Anglers improve seabird safety
SURVEILLANCE flights over fishing grounds off NSW have revealed all anglers monitored were using seabird mitigation devices.
The Australian Fisheries Management Authority has staged a second series of flights over the Commonwealth South East Trawl Fishery.
It follows unsatisfactory compliance levels earlier this year where action was taken against a small number of boats found not to be using their seabird mitigation devices.
The devices called 'warp deflectors', commonly known as 'pinkies' are colourful buoys that sit alongside the trawl gear so that seabirds can see the fishing gear and avoid getting caught.
The earlier compliance actions saw two official warnings issued and two orders issued for boats to return to port for further investigation.
Since then the AFMA and South East Trawl Fishing Industry Association have worked hard with operators to convey the importance of using these devices.
AFMA acting executive manager of Fisheries Management Malcolm Southwell said the lift in compliance levels showed fishers were taking their responsibilities for sustainable fishing seriously.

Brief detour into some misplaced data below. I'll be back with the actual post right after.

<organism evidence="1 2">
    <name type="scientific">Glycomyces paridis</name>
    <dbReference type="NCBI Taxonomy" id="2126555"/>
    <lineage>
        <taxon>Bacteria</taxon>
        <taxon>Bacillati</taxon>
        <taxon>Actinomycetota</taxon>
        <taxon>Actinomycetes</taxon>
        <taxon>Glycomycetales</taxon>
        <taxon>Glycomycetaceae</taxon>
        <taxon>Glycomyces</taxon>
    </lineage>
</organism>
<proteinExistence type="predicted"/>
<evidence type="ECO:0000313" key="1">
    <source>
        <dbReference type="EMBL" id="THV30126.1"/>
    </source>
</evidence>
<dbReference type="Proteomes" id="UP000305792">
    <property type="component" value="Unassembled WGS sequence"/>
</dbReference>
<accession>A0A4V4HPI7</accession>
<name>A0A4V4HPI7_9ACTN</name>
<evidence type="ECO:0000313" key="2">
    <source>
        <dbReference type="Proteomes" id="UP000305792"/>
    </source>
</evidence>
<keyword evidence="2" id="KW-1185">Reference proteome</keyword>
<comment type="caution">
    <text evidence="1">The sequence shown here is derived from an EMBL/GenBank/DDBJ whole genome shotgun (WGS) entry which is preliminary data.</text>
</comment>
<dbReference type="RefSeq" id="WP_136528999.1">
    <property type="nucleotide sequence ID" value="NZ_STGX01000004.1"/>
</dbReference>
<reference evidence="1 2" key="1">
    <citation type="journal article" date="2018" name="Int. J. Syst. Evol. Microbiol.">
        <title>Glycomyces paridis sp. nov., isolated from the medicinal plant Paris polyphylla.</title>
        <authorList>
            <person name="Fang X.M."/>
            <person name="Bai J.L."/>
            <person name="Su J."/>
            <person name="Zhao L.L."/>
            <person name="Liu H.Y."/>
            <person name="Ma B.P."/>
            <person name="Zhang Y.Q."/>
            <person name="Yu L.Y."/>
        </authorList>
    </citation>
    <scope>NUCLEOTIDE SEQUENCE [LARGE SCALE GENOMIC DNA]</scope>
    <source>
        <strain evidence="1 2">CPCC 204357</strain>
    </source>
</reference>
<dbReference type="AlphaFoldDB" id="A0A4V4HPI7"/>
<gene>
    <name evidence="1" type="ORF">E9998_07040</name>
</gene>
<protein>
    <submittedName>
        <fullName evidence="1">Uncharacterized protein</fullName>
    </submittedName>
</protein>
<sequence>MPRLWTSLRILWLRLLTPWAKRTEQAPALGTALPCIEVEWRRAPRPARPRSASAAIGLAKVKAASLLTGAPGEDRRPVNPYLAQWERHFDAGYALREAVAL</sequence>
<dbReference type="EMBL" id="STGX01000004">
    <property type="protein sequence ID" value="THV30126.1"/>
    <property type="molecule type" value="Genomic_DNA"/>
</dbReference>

"It's encouraging to see all the operators doing the right thing and the end result is a sustainable fishery that's good for the environment and good for Australian seafood consumers," Mr Southwell said.
A recently formed SETFIA seabird sub-committee is also developing a number of additional mitigation devices for trial to address crew safety and gear interference issues.
SETFIA has also been keeping conservation groups briefed on the project.
SETFIA CEO Simon Boag said that as soon they realised that seabirds can strike trawl wires, fishermen had been making genuine efforts to avoid this happening.
"The association fully supports the condition requiring vessels to run seabird devices", Mr Boag said.
AFMA will continue its aerial surveillance program in the coming months.